Products13th October 2013
Modern Communication Technology
Karl Jenkins takes a look at the 'new lines of communication', available through the introduction of new technology
Technology is improving constantly, faster, smaller and most of the time, better. Here, SL First has a quick look at some of the modern technologies that have changed the way we communicate.
SMS & Email
In recent times, email has become fully integrated into the business world and even in people’s personal lives. The ability to send messages and pictures instantly to people all over the world, without having to be online at the same time is a fantastic method of communication, albeit not without its problems. Text messages (SMS) on mobiles phones have been around for just over 20 years and last year around 150 billion text messages were sent. That is around 300,000 messages each minute of every day – and that’s just in the UK! Text messaging has been a revolution for deaf and hard of hearing people, allowing everyone to stay in touch with family and friends. It’s just a shame that so few businesses have realised the potential of SMS. With the popularity of text messaging still on the rise, and now it’s become more popular than phone calls (even amongst the hearing population), it seems strange that most companies still don’t allow their customers to get in touch via text message. It’s a small change that would hugely increase convenience for a lot of people.
Video chat (or Video Conferencing) is not a new technology. It has been around in some form since the invention of television. However, it has taken a lot longer for data networks to catch up and be able to provide smooth video services. Since the 2000’s video chat has become much more popular due to free services like Skype (www.skype.com) and iChat being introduced.
Since then, many more video chatting services have appeared like ooVoo (www.oovoo.com), FaceTime (www.apple.com/uk/mac/facetime) and Google Talk (www.google.co.uk/talk). For Deaf BSL users, video chatting has been a big and welcome development. It is no longer necessary for people to trek across the country to be able to chat to friends and family in their preferred language. They can simply call them via the nearest computer or Smartphone and share their latest news.
It is not just sign language users that can benefit from video calling though – anyone with difficulties using a telephone might be better served with a video call. It means you are able to see the conversational and body language cues usually missing from an audio-only phone call. It also means that those who use lip-reading are able to continue to do so as they can see the other person’s face. With the introduction of ‘4G’ services (broadband on mobile phones) now underway in the UK, providing people with a much clearer and smoother video experience, it is expected that more people will start to use video calling facilities.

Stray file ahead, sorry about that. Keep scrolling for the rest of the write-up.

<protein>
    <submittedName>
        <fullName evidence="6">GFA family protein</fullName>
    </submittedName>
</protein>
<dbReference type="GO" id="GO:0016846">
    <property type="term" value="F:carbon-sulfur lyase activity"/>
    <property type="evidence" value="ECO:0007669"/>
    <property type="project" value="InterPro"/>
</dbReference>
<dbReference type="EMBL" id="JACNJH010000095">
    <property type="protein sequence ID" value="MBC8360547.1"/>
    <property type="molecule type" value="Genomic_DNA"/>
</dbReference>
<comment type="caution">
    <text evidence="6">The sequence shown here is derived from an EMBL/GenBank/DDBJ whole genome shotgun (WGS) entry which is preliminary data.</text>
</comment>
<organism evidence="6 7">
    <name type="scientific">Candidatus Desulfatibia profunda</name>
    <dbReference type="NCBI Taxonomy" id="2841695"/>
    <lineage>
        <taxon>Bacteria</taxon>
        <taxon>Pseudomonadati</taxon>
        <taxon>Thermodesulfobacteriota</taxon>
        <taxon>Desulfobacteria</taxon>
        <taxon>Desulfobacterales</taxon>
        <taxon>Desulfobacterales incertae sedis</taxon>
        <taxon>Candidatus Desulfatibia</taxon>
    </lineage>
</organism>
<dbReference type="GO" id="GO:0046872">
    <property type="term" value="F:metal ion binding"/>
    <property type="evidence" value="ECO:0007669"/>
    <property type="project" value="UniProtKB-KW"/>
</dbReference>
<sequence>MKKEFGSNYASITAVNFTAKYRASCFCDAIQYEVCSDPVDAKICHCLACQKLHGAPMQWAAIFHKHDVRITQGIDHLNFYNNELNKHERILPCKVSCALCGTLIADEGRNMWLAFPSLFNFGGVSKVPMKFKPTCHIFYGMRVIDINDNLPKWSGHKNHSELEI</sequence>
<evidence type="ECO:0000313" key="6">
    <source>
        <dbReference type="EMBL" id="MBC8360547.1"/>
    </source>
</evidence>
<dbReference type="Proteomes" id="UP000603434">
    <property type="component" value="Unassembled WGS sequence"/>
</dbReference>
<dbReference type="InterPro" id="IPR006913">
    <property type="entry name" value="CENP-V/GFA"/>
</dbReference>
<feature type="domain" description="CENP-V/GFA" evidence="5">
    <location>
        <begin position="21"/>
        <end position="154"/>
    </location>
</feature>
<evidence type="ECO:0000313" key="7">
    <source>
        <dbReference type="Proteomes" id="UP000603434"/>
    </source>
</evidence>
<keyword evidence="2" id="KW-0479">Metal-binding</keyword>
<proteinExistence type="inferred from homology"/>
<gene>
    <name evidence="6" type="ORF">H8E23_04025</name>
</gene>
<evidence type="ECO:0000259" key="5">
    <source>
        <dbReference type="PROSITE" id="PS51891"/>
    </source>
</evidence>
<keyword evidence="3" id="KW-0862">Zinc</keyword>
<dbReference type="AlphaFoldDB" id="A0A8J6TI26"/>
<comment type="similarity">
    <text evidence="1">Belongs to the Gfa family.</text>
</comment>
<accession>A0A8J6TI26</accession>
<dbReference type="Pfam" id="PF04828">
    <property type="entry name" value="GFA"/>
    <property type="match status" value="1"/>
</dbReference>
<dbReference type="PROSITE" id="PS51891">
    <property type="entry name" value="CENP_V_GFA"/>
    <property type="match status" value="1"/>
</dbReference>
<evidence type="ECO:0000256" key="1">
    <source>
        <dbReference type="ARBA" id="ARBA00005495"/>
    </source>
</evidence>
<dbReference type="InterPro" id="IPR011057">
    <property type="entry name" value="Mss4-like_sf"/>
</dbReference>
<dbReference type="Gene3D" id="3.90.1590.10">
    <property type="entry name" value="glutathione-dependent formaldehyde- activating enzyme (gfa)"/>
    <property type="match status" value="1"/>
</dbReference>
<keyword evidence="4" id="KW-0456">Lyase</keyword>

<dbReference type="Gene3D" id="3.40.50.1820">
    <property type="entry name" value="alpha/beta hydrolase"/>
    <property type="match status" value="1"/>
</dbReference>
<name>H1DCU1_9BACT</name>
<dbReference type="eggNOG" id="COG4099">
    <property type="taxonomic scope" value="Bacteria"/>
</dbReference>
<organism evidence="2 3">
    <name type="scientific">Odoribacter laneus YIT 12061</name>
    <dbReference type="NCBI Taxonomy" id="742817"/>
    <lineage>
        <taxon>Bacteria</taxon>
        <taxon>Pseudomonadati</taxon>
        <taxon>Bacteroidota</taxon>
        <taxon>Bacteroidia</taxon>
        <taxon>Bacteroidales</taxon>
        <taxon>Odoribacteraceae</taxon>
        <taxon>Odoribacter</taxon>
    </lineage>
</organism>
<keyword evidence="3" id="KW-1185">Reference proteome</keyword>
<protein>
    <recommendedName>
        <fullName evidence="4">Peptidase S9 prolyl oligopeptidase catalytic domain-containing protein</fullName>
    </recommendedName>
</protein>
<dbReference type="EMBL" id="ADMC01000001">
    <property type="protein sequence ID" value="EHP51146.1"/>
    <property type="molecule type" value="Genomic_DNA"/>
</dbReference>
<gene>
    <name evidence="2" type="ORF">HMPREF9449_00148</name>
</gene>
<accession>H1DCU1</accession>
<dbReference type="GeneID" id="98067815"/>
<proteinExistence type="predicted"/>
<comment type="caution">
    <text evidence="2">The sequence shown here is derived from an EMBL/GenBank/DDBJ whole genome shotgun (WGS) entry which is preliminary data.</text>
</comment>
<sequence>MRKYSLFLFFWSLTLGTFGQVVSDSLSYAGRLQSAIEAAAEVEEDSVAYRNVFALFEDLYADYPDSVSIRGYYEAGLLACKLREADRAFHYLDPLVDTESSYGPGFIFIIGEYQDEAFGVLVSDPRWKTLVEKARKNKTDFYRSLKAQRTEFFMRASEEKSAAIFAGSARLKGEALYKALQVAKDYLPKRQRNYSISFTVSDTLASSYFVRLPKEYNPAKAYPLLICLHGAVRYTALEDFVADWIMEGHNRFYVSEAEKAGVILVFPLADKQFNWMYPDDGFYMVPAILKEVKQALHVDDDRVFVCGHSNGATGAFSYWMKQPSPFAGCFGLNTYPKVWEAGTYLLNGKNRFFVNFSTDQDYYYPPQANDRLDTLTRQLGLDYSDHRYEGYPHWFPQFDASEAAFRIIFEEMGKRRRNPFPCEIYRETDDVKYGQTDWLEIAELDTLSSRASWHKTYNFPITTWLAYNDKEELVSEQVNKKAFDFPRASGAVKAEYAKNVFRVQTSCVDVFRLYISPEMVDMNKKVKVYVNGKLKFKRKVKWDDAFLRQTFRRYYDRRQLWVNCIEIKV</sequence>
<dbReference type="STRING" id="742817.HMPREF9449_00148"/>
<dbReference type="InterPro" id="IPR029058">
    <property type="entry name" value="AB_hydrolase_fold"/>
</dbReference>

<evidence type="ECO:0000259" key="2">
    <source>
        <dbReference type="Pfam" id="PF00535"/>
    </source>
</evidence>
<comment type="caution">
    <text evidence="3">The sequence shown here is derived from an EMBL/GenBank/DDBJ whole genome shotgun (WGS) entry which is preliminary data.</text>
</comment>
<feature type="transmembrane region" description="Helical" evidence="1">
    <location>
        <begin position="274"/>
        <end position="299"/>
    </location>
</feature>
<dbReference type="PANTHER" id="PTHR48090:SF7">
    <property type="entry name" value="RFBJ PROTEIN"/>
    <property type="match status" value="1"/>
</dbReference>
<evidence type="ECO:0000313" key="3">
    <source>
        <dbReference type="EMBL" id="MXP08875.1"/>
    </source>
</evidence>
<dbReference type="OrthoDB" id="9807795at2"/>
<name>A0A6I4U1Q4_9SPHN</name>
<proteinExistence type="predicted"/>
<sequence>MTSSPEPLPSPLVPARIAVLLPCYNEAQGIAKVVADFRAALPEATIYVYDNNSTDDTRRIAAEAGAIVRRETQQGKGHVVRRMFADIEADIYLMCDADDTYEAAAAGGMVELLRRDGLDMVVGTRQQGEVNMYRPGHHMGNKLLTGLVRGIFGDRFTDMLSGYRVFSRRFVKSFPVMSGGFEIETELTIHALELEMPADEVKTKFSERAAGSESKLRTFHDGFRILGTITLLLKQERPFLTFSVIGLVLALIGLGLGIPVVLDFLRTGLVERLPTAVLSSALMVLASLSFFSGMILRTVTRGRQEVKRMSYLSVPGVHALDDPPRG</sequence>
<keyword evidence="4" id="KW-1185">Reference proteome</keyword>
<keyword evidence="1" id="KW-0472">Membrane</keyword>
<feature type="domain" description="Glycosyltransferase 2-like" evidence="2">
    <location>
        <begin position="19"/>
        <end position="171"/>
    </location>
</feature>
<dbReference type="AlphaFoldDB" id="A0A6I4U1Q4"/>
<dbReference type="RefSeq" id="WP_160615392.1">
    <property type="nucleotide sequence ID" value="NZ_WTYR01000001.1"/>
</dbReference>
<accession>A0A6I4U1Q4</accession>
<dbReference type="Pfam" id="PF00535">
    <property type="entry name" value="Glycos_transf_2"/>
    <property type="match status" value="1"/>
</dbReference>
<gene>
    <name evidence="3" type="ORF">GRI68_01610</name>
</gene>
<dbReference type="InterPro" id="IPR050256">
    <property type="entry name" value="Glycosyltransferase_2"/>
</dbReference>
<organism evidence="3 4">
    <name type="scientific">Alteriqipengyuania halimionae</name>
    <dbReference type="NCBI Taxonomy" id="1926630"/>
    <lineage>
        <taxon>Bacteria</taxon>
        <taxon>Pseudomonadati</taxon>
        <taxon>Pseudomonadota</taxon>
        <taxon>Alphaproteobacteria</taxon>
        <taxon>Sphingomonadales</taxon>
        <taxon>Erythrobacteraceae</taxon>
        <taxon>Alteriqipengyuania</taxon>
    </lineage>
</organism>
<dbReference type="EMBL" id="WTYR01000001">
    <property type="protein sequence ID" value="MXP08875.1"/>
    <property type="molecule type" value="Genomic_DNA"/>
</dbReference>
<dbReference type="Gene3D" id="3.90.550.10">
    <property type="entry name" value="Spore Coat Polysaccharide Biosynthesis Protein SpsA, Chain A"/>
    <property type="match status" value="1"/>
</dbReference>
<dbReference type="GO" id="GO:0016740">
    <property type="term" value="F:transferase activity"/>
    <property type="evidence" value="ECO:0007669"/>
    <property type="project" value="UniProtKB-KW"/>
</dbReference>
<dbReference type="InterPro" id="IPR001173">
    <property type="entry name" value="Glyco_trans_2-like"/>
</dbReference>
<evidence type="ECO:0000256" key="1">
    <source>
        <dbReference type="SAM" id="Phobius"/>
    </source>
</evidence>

Twitter has become extremely popular over the last year or two. People can use it for direct access to companies and organisations, and similarly for those same organisations it is an excellent advertising tool. Vine is the new service from Twitter (launched January 2013 - www.vine.co). Much like Twitter requires users to be to-the-point and keep their messages to 140 characters or less, the Vine service allows people to upload short video clips that must be 6 seconds or less. Six seconds doesn’t seem like much time, but it would probably be possible to squeeze a few sentences in BSL into that clip. So, will this become a popular method of communication for Deaf people? Will it one day replace text messaging? Doubtful, but time will tell.
Another new service to rise out of the video calling revolution is Video Relay Services (VRS) and Video Remote Interpreting (VRI). VRS allows sign language users to make ‘phone calls’ in real time to any non-Deaf person via a sign language interpreter, and of course the system also allows any hearing person or organisation to call a deaf person too. It works in a similar way to the older Type Talk service but allows sign language users to communicate via their preferred language rather than force them to communicate via written English (their second language in many cases). VRI works in a similar way, in that conversation happens via a real time interpreter, however, in this situation the Deaf and hearing person are sat together and the interpreter is accessed remotely.
One current service trying to provide an all-encompassing service is myFriend (www.myfriendcentral.com). This service can be used for direct video calls between sign language users, interpreted calls (VRS/VRI), real time text chat – direct or via ‘Talk by Text’. It also has speech-to-text translation. The speech-to-text translation is ideal for people who would like to speak themselves during a call, but have difficulties hearing the other person – using this technology, they will be able to see live (automatic) subtitles appear.
Article by Karl Jenkins
posted in Technology / Products
13th October 2013